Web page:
I went to a book signing at Samuel French, a Hollywood bookstore. Three writers were there with their screenwriting books. I had them sign my books and I talked to all of them. I read their books and wrote a fawning fan letter to two of them, Linda Seger and Carl Sautter. Hidden amongst the gushing I asked them the same question, how do I get an agent?
Carl Sautter read my stuff, said he liked it and suggested I send it to his agent. I did. She was…well, really rather cunty about it. But he and I continued to correspond, and proved to be a good source of advice and encouragement.
Linda Seger read my script. Of course, I paid her to do it. Script analysis. Which sounds like a rip-off, but it was actually quite helpful. Her notes and her insight helped make the script better and she passed the script onto several agents and some development people. And that’s how I got my first agent.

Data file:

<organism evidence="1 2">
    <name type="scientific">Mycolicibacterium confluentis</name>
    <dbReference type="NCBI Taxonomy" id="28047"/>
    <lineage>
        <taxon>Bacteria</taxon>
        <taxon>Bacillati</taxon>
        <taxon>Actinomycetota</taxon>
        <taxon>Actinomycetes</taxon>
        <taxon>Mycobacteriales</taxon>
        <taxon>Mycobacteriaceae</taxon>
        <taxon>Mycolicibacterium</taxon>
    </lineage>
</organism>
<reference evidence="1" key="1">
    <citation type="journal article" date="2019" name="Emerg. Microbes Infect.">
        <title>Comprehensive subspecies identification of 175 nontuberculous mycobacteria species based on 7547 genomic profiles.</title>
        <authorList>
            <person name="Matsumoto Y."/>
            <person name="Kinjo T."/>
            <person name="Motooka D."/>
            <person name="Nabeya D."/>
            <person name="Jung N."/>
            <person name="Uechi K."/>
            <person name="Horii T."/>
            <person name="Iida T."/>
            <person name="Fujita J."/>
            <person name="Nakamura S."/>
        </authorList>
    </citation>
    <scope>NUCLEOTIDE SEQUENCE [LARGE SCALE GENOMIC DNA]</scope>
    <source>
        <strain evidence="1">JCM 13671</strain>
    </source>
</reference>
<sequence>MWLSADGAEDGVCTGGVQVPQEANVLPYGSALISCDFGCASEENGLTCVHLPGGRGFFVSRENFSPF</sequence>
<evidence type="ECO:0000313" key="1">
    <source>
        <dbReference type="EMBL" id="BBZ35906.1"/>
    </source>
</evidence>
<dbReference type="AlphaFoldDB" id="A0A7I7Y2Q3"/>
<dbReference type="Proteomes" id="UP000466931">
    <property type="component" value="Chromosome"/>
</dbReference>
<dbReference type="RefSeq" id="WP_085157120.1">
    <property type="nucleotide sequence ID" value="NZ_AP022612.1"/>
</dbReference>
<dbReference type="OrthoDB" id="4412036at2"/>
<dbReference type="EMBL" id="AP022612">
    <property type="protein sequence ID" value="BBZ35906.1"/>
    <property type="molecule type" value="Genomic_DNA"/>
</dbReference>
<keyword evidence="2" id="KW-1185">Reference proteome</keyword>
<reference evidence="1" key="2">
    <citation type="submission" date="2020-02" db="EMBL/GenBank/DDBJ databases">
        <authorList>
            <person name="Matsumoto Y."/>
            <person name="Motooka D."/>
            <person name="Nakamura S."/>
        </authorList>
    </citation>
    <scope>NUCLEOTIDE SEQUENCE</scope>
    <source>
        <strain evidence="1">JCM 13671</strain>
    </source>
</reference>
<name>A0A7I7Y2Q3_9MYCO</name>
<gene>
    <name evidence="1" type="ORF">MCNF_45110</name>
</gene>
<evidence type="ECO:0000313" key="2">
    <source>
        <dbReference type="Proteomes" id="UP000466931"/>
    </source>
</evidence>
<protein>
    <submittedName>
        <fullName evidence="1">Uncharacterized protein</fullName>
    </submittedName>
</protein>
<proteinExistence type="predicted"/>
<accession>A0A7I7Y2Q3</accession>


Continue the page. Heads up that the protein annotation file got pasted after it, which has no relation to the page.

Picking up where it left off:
Moral: Get to know people who have agents.
My agent wasn’t getting me any work. I entered a new spec script in the Nicholl Screenwriting Fellowship competition – a script my agent didn’t like, a script that had gotten an insulting pass on at Universal. (The executive was looking for something more like BIRD ON A WIRE!) I won the Nicholl, firing my first agent as soon as I became a finalist. I got over fifty phone calls the week I won and one of those was my new agent.
Moral: Enter any (reputable) contest.
My second agent became a manager. The next agent I got was through someone I ran into at a New Years’ party. We’d met years earlier. She was in development and had luckily attended the party with her ex-boyfriend. I listened to her heartache and she listened to me talk about a script I was writing. Later, she read it and recommended me to my next agent.
Moral: Be nice to people who can be nice to you later.